Swedavia’s Year-End Report 2018: Improved access to air travel and continued investments in climate-smart
The airport group Swedavia has reported an operating profit of 682 million Swedish kronor for 2018, when more than 42 million passengers flew to or from Swedavia’s airports. Meanwhile, the Group continued its investments in bio jet fuel and its work to achieve the target of zero fossil carbon dioxide emissions from its own operations. This information was published in Swedavia’s year-end report.
For the first time ever, more than 42 million passengers flew to or from Swedavia’s airports in a single year. That figure reflects a marginal volume increase compared to 2017, driven by an increase in international traffic and some 40 new routes. However, the strong traffic growth seen in previous years has slowed, and domestic travel was down overall for the year. During the fourth quarter, total passenger volume fell compared to the same period in 2017.
“Good air links create the conditions needed for meetings and events, for attracting visitors and for contributing to business opportunities and jobs. Enhancing Sweden’s access is one of our most important tasks. All in all, we succeeded with that during the year,” says Jonas Abrahamsson, Swedavia’s president and CEO.
Swedavia’s net revenue increased somewhat to almost 6 billion kronor (5.7) for 2018, while operating profit totalled 682 million kronor (651). For the fourth quarter, net revenue was 1.5 billion kronor (1.45). Operating profit was 16 million kronor (-123).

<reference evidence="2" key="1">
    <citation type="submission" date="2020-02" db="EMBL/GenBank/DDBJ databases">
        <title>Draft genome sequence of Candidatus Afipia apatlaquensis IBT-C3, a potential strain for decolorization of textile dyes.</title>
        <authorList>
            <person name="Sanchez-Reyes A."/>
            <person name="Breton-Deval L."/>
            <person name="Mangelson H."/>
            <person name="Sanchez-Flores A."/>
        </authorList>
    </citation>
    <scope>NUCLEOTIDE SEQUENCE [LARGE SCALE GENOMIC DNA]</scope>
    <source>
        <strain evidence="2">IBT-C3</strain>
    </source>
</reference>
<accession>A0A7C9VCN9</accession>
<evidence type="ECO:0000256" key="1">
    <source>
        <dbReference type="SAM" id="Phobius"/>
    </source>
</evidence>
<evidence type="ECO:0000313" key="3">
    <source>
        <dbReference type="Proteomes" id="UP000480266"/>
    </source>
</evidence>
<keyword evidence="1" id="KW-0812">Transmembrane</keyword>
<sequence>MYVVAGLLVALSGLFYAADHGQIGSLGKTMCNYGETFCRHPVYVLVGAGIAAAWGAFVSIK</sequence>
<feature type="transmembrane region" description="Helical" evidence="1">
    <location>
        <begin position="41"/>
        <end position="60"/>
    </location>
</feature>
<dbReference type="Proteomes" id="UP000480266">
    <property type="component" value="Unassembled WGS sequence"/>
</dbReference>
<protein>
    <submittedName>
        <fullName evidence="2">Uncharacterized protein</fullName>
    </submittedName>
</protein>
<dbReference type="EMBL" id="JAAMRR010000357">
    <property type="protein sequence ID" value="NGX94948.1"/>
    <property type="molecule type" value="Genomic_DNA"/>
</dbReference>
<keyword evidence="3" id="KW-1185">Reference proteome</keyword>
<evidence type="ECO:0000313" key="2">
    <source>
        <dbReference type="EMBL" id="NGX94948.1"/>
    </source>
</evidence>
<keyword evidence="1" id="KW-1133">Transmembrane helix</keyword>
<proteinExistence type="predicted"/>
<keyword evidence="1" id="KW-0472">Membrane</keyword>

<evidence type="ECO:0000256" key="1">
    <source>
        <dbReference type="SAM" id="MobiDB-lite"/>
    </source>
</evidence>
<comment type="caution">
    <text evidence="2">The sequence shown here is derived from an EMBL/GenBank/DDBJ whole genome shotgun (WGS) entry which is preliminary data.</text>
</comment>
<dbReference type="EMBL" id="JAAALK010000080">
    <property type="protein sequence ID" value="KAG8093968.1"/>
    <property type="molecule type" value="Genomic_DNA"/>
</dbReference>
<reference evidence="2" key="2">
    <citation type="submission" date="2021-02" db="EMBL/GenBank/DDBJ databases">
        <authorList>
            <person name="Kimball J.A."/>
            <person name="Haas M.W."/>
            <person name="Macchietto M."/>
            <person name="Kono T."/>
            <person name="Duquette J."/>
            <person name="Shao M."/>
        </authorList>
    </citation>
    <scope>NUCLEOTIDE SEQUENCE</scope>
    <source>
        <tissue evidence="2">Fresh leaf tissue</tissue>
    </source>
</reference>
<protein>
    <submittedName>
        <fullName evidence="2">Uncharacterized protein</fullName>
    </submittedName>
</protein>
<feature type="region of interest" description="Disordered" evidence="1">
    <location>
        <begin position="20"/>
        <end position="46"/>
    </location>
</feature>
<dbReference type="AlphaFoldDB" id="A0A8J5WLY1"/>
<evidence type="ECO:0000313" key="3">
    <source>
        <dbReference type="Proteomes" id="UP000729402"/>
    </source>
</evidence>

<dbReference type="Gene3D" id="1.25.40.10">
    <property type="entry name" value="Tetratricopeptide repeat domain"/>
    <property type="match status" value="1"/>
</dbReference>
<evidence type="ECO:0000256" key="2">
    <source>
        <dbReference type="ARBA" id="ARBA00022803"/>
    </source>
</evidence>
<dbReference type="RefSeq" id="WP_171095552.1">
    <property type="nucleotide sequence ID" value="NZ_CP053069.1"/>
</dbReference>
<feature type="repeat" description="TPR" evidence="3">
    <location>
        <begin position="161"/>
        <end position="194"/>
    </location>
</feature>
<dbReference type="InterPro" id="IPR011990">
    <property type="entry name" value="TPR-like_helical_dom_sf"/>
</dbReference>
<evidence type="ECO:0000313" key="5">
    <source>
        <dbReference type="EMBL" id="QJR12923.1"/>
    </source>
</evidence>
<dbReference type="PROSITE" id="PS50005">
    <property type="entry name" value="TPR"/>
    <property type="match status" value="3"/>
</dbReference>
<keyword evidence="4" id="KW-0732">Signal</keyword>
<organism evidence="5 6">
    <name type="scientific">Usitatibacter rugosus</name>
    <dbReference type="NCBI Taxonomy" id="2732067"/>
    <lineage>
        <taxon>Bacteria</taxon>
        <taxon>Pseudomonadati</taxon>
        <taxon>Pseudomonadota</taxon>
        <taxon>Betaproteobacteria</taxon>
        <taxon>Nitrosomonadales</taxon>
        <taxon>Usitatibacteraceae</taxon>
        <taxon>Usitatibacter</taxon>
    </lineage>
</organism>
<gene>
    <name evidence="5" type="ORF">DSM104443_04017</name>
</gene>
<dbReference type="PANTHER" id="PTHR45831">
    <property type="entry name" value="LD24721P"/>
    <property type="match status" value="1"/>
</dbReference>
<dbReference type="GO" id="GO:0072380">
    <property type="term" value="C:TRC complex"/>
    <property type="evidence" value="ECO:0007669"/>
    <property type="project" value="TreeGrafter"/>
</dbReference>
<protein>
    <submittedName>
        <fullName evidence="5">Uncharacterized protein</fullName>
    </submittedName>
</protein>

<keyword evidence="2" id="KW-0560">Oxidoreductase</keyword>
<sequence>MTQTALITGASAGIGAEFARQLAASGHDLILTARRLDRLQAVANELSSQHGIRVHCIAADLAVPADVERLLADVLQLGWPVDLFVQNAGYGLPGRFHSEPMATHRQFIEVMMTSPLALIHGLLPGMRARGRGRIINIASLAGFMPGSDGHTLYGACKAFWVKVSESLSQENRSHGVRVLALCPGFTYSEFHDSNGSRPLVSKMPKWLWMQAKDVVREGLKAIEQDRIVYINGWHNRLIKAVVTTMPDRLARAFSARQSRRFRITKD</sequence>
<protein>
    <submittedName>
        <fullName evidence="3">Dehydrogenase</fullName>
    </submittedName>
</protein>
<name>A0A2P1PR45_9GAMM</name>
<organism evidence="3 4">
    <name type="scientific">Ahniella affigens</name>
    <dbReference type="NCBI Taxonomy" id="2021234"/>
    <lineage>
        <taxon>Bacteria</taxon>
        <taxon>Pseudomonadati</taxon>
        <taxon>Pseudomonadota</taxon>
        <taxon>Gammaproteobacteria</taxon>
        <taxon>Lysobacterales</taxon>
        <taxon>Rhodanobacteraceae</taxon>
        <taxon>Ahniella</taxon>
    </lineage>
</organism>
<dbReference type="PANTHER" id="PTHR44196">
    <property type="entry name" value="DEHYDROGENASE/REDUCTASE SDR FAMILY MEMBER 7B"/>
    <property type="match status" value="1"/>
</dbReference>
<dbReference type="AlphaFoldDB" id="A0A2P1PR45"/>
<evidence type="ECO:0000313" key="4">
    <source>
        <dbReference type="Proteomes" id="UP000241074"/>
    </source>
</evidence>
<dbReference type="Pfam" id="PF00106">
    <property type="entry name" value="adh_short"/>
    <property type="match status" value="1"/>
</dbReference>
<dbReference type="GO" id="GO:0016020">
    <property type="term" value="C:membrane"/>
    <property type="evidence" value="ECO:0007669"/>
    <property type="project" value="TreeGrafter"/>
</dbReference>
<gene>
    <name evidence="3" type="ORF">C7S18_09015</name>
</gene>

“Given costs related to harsh winter conditions early in the year, costs associated with more stringent security requirements and no change in passenger volume, our full-year results are satisfactory,” says Jonas Abrahamsson.
Swedavia’s work to reduce the climate impact of air travel continued during the year, and new steps were taken toward its goal of having all ten airports produce zero fossil carbon dioxide emissions from their own operations by 2020 at the latest. Last year, Visby Airport became the second Swedavia airport after Ronneby Airport to achieve this goal. Swedavia is also one of the few companies in the world to supply bio jet fuel, and in December provided such fuel corresponding to 15,000 flights for business purposes, in line with its target of having five per cent of the fuel used at Swedavia’s airports consist of bio jet fuel by 2025.
“Aviation will be one of the transport modes of the future and must be sustainable, like all the other transport modes. Even today, it is possible to fly using renewable jet fuel, and with a focused, well thought through approach together we can both make sure that air travel is sustainable and create a new Swedish showcase industry for producing renewable jet fuel using by-products from our Swedish forest industry. Focusing on shaming people’s need to fly does not contribute to the essential change that must take place,” says Jonas Abrahamsson.